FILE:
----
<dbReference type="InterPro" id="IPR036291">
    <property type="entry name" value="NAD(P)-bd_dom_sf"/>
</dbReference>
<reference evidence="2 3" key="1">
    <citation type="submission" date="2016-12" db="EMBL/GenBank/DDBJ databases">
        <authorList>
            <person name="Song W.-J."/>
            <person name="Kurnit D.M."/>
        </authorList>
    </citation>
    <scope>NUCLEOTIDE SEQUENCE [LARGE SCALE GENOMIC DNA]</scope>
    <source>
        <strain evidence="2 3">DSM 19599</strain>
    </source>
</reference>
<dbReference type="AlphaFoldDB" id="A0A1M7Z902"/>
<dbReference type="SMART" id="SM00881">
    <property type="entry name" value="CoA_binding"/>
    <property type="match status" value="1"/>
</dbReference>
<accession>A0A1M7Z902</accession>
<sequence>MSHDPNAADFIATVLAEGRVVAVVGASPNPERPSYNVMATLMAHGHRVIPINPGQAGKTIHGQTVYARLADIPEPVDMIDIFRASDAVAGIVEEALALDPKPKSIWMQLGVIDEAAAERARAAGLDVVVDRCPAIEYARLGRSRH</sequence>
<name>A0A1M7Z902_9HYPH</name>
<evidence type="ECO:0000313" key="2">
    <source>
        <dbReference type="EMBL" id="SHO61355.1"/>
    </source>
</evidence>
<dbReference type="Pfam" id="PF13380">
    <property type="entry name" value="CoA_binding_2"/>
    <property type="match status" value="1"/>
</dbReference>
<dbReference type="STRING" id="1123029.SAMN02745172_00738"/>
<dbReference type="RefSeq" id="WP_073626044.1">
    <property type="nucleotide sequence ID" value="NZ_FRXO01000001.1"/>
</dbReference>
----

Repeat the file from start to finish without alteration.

<dbReference type="InterPro" id="IPR036291">
    <property type="entry name" value="NAD(P)-bd_dom_sf"/>
</dbReference>
<reference evidence="2 3" key="1">
    <citation type="submission" date="2016-12" db="EMBL/GenBank/DDBJ databases">
        <authorList>
            <person name="Song W.-J."/>
            <person name="Kurnit D.M."/>
        </authorList>
    </citation>
    <scope>NUCLEOTIDE SEQUENCE [LARGE SCALE GENOMIC DNA]</scope>
    <source>
        <strain evidence="2 3">DSM 19599</strain>
    </source>
</reference>
<dbReference type="AlphaFoldDB" id="A0A1M7Z902"/>
<dbReference type="SMART" id="SM00881">
    <property type="entry name" value="CoA_binding"/>
    <property type="match status" value="1"/>
</dbReference>
<accession>A0A1M7Z902</accession>
<sequence>MSHDPNAADFIATVLAEGRVVAVVGASPNPERPSYNVMATLMAHGHRVIPINPGQAGKTIHGQTVYARLADIPEPVDMIDIFRASDAVAGIVEEALALDPKPKSIWMQLGVIDEAAAERARAAGLDVVVDRCPAIEYARLGRSRH</sequence>
<name>A0A1M7Z902_9HYPH</name>
<evidence type="ECO:0000313" key="2">
    <source>
        <dbReference type="EMBL" id="SHO61355.1"/>
    </source>
</evidence>
<dbReference type="Pfam" id="PF13380">
    <property type="entry name" value="CoA_binding_2"/>
    <property type="match status" value="1"/>
</dbReference>
<dbReference type="STRING" id="1123029.SAMN02745172_00738"/>
<dbReference type="RefSeq" id="WP_073626044.1">
    <property type="nucleotide sequence ID" value="NZ_FRXO01000001.1"/>
</dbReference>